The Red Light District’s most recent production appeared daring. Staged at Toronto’s notorious Club Wicked, it featured a brave ensemble caught in various compromising positions as they navigated what was supposed to be a boundary pushing mashup of turn of the century Vienna and modern Toronto nightlife. Going in, I knew I’d be very out of place at Club Wicked, and squeamish about the many many many different ways I knew director Ted Witzel had invented to simulate onstage sex. But I was also familiar with Witzel’s work and knew that he’d never once staged anything that even remotely interested me on paper or failed to enthrall me in person. The company also featured a couple of last year’s My Theatre Award nominees (Eve Wylden and Michael David Blostein). So I steeled myself for the awkwardness I’d have to bear in order to enjoy the depth that the RLD always brings to their work.

But …la rondewas nothing like I was expecting. At 7pm, Club Wicked is far from, well, wicked. Without its clientele doing their late night thing, the main section of the club is really just a weirdly decorated room with a cage in the middle and a bartender wearing a thong. And the play itself proved far less scarring than I was expecting. It was almost tame, really (everything being relative, of course). But …la rondealso wasn’t what I’ve come to expect from the RLD; it just didn’t have as much to it.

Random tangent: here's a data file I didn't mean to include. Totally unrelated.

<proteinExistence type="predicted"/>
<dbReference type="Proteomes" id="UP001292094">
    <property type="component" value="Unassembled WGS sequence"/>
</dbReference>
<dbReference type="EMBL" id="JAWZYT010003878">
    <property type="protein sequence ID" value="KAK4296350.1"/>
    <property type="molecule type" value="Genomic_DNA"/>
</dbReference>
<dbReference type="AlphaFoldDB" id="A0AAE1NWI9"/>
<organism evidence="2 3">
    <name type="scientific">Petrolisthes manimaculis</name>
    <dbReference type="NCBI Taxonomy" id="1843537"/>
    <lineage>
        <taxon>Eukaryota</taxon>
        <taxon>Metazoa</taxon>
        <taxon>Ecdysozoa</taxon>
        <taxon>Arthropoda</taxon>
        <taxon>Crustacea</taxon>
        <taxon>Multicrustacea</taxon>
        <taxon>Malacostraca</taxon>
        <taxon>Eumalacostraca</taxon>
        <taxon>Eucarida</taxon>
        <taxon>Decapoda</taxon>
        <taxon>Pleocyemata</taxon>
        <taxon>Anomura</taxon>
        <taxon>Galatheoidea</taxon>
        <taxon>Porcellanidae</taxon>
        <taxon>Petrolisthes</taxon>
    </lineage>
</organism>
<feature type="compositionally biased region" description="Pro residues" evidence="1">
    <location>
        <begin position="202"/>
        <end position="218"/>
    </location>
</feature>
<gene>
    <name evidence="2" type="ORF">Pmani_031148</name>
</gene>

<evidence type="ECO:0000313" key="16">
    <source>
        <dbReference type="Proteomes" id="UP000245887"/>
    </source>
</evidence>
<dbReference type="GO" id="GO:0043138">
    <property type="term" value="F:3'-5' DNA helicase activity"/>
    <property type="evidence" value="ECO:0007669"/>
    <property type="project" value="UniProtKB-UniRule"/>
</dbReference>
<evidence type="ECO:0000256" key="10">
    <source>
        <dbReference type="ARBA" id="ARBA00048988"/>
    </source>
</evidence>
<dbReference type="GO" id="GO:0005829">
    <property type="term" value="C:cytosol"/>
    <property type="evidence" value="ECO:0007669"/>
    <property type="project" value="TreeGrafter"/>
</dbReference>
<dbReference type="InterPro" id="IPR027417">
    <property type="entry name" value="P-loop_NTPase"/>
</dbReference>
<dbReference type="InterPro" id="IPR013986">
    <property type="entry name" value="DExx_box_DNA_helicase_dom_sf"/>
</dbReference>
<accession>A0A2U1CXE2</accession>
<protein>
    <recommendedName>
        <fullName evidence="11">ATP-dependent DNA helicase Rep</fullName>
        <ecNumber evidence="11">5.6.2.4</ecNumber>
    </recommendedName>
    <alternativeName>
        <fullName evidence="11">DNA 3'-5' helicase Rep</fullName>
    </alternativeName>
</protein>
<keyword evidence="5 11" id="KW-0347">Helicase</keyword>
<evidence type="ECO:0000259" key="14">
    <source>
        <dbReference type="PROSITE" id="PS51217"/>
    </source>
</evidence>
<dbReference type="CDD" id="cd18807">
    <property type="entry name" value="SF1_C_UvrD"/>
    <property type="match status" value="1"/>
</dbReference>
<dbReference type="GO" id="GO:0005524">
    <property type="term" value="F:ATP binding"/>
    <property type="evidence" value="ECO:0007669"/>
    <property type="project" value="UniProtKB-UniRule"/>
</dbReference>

The play was entertaining at times, but not entertaining enough to compensate for its superficiality- a concept completely out of character for Witzel’s work. It was frothy where it should have been seedy. And with the exception of a light touch on the plight of immigrant workers and a final point about STD testing, it didn’t say much of note. Using broad caricatures as representatives of sexual “types” rather than real characters, the one message ronde seemed insistent upon making was achieved through gender bending casting and the inclusion of a transgender actor. By taking the strictly heterosexual text and bending it to represent a more inclusionary modern landscape, the company seemed to want to shout “look, gay people have sexual encounters too!”. To which my response was “and?”. To expect a crowd of thoughtful Torontonians on Queen West to be fazed by a dildo or two seems very strange, as though the production was years behind its time.

That said, though the message behind the casting didn’t ring perhaps as clearly as it was meant to, drag queen Tyson James did prove the best thing about the production by a mile. As “the floozie”, James was a force to be reckoned with, a drop-dead gorgeous star in mile-high heels. Not only did James steal the show in his actual scenes (the opening and closing vignettes opposite an amusingly macho Milan Malisic  as “the soldier” and a predictably erudite though surprisingly well-intentioned “count”, played by Blostein), but he delivered one of the very few multi-dimensional characters. Sure, strutting along the bar and seducing passerby, “the floozie” was all predictable swagger and charm, but it was when she was the only character to offer water to the bound and incapacitated “sweet young thing” (Raffaele Ciampaglia) at intermission, that it really came across that James had developed something more than a floozie.

Aided mostly by Tyson with help from the bold and energetic ensemble, ... la ronde… was a fun theatrical distraction. What it wasn’t was an artistic entity on par with what I know this company to be capable of.